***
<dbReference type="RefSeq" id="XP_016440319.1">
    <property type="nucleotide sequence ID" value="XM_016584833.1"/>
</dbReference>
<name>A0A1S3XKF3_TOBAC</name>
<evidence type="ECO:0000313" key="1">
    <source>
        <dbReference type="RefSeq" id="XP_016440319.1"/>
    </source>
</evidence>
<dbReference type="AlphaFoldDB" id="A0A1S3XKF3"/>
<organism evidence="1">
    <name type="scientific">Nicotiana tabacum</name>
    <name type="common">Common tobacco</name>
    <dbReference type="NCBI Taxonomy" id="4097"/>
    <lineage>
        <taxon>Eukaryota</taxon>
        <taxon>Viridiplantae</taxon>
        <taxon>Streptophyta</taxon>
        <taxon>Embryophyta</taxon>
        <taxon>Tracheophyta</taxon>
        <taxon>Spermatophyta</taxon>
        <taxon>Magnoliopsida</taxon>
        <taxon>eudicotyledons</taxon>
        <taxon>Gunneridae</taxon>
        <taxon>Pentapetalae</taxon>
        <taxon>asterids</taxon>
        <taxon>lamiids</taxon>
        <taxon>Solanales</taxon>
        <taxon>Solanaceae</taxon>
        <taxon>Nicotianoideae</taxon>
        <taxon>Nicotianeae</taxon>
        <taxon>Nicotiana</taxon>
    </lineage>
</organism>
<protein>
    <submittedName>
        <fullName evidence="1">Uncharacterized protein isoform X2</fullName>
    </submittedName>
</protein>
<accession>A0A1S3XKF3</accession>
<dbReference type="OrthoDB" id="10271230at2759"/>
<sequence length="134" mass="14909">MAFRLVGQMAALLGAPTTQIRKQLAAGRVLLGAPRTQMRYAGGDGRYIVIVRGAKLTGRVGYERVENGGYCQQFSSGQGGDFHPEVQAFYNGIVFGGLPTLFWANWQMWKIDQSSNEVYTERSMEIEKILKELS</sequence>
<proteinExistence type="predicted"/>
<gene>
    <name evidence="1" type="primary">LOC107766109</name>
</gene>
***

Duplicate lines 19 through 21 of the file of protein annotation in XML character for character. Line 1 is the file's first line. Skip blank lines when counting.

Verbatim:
        <taxon>Embryophyta</taxon>
        <taxon>Tracheophyta</taxon>
        <taxon>Spermatophyta</taxon>